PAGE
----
As much as we like data, it’s very easy to become lost in it. But what if you could see the whole picture? That’s the idea behind internet tracking dashboards. They come in all shapes and sizes. Some are used only to demonstrate the global reach of internet security services, while others can provide useful, real-time information. We’ll discuss the concept of global internet visualization and provide a few examples.
As we speak, internet problems are occurring worldwide. Systems are failing. Hackers are hacking. Power is lost and regained. Any number of other problems may be defined and recognized as they happen. Today’s capable computers can now easily monitor these data points, gather them into a unified system, and associate them with geographical locations.
This is the power of geographical information systems (GIS). As explained in the Techopedia article “How GIS Can Put Your Organization on the Map”, GIS combines data collection and management, spatial or geographic analysis, and a visual display to give a broad view of what is happening in a given geographical area. That may include the locations of fire hydrants in a city or the presence of data centers around the globe.
Although the term is not commonly used in this context, you could say that maps that display internet outages are also examples of GIS technology. Just click on some of the maps below and you will quickly see the association between data and geography on your screen.
It’s all about the collection of data, and the more you have the better. Pingdom has a map called “The State of the Internet”. They say it is “a live broadcast of Internet statistics, as collected by Pingdom from over 700,000 users across the world”. At the time of this writing, the page said that there were 12,326 websites down in the last hour. Perhaps the main reason for this map is to get people to purchase their website monitoring tool.
The IT tech community Spiceworks has published an Internet Outage Heatmap. The map monitors thousands of ISPs worldwide. The legend indicates that a colored dot on the map could be a confirmed outage (red), a possible outage (yellow), or no reported outage (green). It also lists outage activity going back 24 hours, 3 days, or 7 days.
Global DDoS attacks are monitored using data from Arbor Networks on a tool called Digital Attack Map. It also includes a gallery that gives visualization to some interesting past attacks. It should be noted that just because an attack path shows that it originated from a certain country, that doesn’t mean that the attacker is actually in that country. The origin can be masked.
The Attack Map from Norse Corp has all the look and feel of a modern video game. Statistics at the bottom of the screen list attack origins, attack types, attack targets, and live attacks, while a blue-on-black world map shows malicious activity between countries and across continents. The effect is ominous, and rightly so. The company touts among its products the “Norse Intelligence Service”, and the single item under its markets menu is “Government”. What dastardly deeds we must be witnessing as we watch the digital darts assailing targets across the globe.
Another ominous-looking map is the Cyberthreat Real-Time Map from Kapersky. Rather than a flat map, this page shows a spinning globe hanging dimly in the darkness of space. Apparent attacks take you suddenly along a 3-D virtual path, then the screen pans back to show the glow of a vast array of attack signals on an ever-changing screen. The world is under attack, and in many places. The map is based on data from Kapersky Lab.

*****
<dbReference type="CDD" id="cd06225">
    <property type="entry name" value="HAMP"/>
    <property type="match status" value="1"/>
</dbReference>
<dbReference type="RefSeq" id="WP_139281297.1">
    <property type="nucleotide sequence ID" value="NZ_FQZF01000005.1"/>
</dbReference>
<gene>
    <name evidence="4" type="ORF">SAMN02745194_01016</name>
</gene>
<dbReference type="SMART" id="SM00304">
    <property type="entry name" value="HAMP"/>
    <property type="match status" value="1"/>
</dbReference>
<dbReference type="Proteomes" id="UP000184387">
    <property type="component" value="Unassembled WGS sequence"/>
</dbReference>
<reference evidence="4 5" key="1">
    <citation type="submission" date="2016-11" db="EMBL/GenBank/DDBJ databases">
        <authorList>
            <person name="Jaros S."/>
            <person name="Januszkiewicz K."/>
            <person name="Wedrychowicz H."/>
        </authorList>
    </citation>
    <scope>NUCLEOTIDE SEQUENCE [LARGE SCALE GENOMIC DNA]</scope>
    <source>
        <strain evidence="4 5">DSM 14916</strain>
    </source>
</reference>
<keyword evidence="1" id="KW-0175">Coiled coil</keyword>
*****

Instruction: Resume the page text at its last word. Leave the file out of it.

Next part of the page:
The security company Fortinet provides us with a darkened Threat Map, perhaps to motivate us to purchase one of their products or services. The company offers a variety of products, including firewalls, secure SD-WAN, secure Wi-Fi, and public cloud security. They also provide solutions for small businesses, the enterprise, and service providers. Their threat intelligence research includes a document called the Threat Landscape Report Q4 2017.
Another global internet monitor comes from the internet services company Akamai. Their Real-Time Web Monitor designates threats on a world map with color coding. It does the same for internet traffic, and allows the user to see statistics by country or state.
There are also many companies that provide global internet monitoring services for individual companies. But that falls into a category of network monitoring that we are not dealing with here. And other websites provide information about what’s currently down, including Is It Down Right Now?, Down Right Now, and Down Detector. These sites don’t provide global graphics like the sites mentioned above, but Down Detector does provide graphs and maps for individual companies, such as this outage map for Verizon. You will probably find many more internet monitoring sites in your own search.
The internet has gone global, and so have all the problems that go with it. Outages, attacks, and other network events threaten all of us who go online or use the internet in our businesses. It may be interesting to step back and view these internet monitors and consider all the dangers that they represent. They can give us a world view of some of the unpleasantness that can trigger our worst fears. But it might be best not to do this on a dark and stormy night.